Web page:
An article in the British journal New Scientist of January 1981 examined the question of the cost-effectiveness of biological control programs. The article pointed out:

The cost of using sprays on enormous areas of land producing relatively low yields is often prohibitive . . . However, the search for suitable insects and diseases is costly . . . to justify such projects in money terms has not proved easy

The New Scientist went on to comment on the joint Industries Assistance Commission- CSIRO benefit-cost study of the CSIRO Division of Entomology, which looked at 12 pest management projects. Five of these 12 projects failed to cover their costs and the New Scientist concluded that:

A detailed economic analysis of the likely financial benefits early on may well help the scientists to avoid backing the wrong horse.

Of course, cost-benefit analysis does have limitations, notably in attaching financial values to non-monetary benefits. But I would make the point that the requirement to prove the community interest value of a biological control program to an inquiry, where this is called for, may well encourage beneficial examination of these sorts of questions.

The Bill also makes provision for emergency declarations of biological control programs. This is to enable the release of biological control agents in situations where speedy control of certain plants or insects is thought to be essential to prevent significant damage to humans, animals, the environment or the economy. All existing biological programs are automatically authorised under the terms of this Bill although any new developments in any of these programs must be subject to the Bill's provisions.

Turning now to the more general question of biological control, it should be remembered that biological control programs are particularly suitable for Australia because many of our weeds and pests are imported and gained a strong foothold here because of the absence of traditional predators. Furthermore, as I have already noted, control programs relying on pesticides and herbicides are extremely expensive because of the large areas and low yields involved. The establishment of a procedure which will enable authorisation of biological control programs, while giving maximum opportunity for discussion and comment by interested parties is absolutely necessary. The impasse which arose in the case of Paterson's curse illustrates the dangers of the absence of such a mechanism. Additionally, there is the possibility that someone may take matters into his own hands and, finding no legal means to release a controlling agent, do so illegally with unforeseen consequences.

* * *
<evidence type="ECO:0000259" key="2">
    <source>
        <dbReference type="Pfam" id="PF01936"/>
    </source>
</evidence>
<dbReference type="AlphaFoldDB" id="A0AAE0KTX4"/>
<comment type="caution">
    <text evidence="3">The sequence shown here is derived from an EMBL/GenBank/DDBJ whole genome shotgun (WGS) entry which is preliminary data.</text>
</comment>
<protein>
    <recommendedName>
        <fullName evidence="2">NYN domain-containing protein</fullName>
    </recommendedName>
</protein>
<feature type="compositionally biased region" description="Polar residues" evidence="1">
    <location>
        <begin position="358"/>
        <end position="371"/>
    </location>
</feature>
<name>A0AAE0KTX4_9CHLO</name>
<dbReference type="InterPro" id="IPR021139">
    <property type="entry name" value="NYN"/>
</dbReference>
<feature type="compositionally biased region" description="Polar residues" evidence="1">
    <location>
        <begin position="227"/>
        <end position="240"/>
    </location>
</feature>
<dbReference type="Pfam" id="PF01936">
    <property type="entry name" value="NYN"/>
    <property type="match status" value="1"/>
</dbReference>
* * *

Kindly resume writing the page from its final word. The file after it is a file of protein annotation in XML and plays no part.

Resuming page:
Blackberry rust is usually mentioned in this context. While there is no proof that the rust was illegally introduced, Dr Whitten very succinctly made the point:

If the initial introduction was legal, it was an act of God or something, then one of his angels quickly recognised the opportunity and spread it.

This Biological Control Bill may seem a small matter but will, I believe, be of tremendous benefit to the farming community, both because it will, I hope, enable steps to be taken to control Paterson's curse and because it will facilitate the orderly progress of future biological control programs. For this reason I have pleasure in supporting this Bill.